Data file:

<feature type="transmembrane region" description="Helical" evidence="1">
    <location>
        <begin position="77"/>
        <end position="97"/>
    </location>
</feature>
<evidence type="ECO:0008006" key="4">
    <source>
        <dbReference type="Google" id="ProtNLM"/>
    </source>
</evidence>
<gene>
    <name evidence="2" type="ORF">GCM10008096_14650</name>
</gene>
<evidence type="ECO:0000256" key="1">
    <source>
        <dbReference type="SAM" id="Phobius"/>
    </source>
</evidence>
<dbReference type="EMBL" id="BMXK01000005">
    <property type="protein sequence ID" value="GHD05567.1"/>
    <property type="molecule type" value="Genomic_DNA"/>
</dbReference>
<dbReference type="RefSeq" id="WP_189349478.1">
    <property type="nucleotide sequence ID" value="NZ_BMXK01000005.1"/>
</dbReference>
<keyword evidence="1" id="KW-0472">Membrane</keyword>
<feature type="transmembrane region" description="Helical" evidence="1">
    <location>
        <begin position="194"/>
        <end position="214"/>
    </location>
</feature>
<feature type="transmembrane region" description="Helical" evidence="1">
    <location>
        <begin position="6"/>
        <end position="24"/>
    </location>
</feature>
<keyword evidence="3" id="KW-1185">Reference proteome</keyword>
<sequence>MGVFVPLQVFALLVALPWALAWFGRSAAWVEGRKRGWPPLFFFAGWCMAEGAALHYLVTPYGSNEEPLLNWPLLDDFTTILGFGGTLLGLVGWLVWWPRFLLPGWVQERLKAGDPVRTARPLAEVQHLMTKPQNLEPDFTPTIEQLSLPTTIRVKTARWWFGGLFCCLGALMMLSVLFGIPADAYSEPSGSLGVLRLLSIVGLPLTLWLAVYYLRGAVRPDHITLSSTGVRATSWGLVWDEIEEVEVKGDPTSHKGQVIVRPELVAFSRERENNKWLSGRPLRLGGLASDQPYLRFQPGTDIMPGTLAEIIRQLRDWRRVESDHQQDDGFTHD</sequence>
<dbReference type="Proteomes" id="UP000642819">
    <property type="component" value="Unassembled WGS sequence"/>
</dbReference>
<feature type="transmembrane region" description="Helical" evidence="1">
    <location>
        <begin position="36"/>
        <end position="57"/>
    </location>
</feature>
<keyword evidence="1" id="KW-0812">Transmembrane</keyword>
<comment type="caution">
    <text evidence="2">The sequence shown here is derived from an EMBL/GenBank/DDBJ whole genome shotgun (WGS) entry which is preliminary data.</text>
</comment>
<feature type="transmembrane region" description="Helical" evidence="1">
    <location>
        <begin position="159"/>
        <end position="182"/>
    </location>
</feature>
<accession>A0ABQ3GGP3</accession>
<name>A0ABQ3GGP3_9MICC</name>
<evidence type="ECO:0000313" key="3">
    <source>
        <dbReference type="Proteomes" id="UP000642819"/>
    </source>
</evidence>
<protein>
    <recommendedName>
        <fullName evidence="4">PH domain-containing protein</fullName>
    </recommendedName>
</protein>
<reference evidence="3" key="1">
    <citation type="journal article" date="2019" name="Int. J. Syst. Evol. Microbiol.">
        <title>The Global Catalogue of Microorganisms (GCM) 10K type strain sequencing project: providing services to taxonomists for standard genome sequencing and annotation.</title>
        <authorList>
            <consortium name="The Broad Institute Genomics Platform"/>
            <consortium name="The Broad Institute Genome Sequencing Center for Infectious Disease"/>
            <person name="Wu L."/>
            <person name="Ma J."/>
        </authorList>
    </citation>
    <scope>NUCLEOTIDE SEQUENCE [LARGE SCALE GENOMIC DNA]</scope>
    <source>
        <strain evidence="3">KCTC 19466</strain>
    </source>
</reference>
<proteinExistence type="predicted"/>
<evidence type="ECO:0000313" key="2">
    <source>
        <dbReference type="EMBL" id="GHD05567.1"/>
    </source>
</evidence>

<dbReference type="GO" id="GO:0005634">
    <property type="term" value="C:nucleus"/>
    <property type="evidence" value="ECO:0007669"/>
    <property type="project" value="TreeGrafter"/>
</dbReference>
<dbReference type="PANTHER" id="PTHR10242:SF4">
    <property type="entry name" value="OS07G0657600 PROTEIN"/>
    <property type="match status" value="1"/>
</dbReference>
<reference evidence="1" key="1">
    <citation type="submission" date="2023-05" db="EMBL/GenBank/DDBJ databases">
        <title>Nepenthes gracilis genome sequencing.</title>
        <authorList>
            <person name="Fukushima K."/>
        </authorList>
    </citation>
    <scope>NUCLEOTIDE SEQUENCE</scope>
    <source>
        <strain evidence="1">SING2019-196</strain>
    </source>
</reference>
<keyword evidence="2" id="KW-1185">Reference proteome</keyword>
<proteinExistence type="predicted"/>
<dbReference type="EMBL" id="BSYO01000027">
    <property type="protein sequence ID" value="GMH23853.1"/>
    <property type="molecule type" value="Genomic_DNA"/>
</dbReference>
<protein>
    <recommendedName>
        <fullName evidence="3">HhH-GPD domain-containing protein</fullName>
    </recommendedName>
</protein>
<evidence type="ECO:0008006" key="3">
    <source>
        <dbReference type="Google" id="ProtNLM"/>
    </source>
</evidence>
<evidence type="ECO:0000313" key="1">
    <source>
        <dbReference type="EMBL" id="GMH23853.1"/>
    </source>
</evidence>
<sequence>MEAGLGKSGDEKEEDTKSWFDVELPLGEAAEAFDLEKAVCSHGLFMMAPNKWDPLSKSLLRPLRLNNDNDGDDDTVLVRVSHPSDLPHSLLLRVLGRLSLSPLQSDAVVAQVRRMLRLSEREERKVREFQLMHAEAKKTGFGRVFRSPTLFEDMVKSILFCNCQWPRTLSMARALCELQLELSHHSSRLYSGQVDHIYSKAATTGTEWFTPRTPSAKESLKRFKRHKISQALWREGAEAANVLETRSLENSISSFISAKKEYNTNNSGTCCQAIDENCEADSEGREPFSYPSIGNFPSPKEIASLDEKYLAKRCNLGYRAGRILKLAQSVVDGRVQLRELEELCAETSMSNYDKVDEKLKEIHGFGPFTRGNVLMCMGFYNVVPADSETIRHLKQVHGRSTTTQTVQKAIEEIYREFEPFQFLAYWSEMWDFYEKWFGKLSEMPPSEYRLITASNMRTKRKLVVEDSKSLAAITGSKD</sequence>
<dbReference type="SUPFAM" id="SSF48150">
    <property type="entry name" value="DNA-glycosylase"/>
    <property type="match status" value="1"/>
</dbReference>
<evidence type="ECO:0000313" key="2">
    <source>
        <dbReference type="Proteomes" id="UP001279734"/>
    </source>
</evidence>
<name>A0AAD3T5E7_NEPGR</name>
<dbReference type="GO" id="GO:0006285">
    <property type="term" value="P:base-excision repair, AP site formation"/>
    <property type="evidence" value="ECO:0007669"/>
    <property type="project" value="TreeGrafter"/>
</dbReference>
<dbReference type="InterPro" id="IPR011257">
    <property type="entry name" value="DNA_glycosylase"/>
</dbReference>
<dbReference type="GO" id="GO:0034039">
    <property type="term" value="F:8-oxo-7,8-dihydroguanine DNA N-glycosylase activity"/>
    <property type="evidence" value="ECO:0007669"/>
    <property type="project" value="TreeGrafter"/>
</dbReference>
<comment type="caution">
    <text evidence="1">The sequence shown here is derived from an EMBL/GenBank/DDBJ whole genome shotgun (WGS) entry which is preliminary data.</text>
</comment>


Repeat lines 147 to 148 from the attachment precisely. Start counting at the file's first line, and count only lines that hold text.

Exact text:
<dbReference type="GO" id="GO:0006285">
    <property type="term" value="P:base-excision repair, AP site formation"/>